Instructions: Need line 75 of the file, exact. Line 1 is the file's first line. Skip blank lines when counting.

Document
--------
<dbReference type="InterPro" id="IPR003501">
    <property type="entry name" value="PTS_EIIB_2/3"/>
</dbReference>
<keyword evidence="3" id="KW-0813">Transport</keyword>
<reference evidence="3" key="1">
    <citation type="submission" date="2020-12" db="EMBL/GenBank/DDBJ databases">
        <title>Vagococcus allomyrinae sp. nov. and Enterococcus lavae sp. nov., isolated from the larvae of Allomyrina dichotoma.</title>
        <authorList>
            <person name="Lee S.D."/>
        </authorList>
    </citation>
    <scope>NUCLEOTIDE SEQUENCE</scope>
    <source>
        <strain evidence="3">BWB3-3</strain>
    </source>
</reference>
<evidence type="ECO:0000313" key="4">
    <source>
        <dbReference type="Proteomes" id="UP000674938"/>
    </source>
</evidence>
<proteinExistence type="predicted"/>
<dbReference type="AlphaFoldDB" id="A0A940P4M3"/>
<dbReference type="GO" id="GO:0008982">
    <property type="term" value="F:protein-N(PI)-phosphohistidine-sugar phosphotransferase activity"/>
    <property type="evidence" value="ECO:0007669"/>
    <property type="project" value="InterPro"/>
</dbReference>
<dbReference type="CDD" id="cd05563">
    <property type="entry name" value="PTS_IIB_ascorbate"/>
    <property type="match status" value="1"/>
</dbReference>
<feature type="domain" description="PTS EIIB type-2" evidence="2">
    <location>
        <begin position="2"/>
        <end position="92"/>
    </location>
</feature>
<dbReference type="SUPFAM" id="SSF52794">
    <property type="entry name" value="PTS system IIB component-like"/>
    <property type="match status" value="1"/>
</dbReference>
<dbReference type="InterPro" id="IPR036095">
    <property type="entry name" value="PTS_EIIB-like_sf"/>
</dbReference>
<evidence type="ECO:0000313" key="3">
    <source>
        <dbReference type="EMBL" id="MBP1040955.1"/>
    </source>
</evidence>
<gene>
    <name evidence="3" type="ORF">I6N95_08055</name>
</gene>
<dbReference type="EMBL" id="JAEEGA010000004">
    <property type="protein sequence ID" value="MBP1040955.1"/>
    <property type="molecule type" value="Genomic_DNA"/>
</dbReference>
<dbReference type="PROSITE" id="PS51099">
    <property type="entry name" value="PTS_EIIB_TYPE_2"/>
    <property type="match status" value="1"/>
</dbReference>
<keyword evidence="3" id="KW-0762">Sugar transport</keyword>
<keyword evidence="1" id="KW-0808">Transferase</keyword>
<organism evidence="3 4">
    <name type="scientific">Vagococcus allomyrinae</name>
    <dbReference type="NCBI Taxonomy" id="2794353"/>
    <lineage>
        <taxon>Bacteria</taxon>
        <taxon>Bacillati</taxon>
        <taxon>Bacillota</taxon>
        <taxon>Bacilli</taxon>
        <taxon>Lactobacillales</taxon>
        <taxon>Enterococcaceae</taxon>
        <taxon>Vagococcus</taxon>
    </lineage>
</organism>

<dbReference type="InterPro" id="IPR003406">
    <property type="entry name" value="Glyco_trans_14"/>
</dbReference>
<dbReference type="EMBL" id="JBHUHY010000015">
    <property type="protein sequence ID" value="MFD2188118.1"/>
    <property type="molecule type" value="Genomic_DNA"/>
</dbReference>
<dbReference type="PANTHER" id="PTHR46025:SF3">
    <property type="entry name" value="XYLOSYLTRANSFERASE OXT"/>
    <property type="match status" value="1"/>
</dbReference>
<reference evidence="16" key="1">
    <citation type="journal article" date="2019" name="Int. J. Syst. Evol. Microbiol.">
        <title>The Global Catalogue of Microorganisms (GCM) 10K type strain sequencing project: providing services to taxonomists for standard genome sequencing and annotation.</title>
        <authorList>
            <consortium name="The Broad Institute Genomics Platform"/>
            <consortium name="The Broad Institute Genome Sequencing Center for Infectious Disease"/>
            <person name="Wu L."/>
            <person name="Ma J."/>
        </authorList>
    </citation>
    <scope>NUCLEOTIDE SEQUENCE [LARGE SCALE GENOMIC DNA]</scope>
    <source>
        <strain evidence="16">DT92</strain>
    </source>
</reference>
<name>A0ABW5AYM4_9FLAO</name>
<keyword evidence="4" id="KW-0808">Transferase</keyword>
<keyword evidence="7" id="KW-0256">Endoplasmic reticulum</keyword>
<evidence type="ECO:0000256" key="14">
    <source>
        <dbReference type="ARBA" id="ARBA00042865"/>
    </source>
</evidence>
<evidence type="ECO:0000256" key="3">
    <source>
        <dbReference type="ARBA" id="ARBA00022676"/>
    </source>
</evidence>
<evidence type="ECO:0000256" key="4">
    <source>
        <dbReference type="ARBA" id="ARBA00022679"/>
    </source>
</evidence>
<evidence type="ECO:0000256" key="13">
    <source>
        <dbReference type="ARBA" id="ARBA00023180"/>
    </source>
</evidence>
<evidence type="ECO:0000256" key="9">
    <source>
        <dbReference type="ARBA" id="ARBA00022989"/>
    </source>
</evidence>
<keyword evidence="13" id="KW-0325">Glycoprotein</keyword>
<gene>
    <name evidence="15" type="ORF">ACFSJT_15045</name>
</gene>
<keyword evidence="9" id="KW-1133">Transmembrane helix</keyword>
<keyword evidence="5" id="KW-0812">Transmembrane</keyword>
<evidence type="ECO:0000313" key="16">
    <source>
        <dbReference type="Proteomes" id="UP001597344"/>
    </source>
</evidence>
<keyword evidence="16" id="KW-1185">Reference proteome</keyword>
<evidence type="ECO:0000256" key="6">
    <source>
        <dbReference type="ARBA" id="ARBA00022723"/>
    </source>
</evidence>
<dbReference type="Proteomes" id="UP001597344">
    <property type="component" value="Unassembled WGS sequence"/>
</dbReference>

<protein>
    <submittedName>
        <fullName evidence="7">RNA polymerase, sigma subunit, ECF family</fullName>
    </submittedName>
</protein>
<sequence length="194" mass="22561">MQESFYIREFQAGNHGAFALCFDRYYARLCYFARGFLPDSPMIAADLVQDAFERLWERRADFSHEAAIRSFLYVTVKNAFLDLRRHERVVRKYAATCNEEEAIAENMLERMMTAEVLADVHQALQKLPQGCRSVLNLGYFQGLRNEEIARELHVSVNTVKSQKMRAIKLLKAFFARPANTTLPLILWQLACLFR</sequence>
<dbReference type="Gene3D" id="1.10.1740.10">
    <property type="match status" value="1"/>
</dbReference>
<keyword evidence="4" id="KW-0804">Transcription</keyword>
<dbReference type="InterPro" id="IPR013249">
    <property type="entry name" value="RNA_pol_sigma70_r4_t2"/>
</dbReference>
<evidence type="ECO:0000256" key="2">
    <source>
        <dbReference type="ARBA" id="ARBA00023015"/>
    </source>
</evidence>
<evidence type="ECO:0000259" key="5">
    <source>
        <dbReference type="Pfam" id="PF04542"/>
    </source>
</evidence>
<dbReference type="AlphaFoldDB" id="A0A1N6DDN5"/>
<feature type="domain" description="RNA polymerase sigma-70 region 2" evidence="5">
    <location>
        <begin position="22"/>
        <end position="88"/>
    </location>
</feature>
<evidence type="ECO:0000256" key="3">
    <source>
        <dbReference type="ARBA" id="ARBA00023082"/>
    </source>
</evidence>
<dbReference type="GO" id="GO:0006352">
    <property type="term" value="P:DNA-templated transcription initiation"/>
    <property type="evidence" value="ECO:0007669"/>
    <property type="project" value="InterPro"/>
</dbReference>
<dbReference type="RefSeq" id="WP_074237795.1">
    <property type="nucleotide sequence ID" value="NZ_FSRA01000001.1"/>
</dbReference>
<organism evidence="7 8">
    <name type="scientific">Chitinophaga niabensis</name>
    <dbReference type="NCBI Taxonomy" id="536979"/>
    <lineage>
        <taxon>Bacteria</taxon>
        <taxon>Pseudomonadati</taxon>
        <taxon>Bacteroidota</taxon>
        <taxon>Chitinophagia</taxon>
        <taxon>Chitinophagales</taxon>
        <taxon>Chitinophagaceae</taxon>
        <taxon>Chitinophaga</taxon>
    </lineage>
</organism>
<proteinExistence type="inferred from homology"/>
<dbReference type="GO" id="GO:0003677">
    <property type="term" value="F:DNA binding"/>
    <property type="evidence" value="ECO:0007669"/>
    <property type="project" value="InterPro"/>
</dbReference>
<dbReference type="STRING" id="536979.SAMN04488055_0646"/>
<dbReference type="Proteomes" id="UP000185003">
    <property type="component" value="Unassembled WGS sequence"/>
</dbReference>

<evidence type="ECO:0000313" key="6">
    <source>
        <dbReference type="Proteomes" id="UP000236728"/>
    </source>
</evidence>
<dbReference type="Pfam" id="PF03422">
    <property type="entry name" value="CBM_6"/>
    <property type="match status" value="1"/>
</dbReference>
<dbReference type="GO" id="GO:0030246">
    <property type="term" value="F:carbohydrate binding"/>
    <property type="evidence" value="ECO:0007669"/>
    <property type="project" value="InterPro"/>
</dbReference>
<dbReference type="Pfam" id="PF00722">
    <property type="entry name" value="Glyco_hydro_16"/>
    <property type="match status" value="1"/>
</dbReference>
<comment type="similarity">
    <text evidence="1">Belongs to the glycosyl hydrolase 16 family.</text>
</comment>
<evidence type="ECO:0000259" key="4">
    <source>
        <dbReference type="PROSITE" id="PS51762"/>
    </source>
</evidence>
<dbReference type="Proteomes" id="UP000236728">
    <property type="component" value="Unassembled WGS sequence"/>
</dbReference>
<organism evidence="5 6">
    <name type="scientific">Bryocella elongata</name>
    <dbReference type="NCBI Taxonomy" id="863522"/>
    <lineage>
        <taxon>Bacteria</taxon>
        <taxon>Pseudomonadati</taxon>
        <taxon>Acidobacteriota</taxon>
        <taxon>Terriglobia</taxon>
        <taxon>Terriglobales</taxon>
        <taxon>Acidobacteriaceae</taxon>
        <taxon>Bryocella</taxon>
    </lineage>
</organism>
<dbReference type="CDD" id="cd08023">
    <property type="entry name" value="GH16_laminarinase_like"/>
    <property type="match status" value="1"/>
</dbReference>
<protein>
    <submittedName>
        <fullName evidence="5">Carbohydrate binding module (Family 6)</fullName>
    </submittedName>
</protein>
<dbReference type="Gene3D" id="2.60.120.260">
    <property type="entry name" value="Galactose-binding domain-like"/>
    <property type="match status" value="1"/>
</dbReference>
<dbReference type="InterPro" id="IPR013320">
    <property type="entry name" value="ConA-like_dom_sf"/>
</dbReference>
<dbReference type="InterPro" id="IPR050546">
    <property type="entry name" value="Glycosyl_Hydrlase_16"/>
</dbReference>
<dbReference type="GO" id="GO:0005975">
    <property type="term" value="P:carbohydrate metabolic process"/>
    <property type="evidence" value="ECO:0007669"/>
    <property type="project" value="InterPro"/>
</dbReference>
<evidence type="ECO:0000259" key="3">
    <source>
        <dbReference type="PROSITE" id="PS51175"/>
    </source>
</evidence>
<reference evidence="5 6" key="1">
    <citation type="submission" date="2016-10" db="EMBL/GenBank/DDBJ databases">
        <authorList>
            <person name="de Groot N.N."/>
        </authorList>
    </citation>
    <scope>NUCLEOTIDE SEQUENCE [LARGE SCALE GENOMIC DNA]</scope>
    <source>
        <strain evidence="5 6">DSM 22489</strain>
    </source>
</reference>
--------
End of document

    </lineage>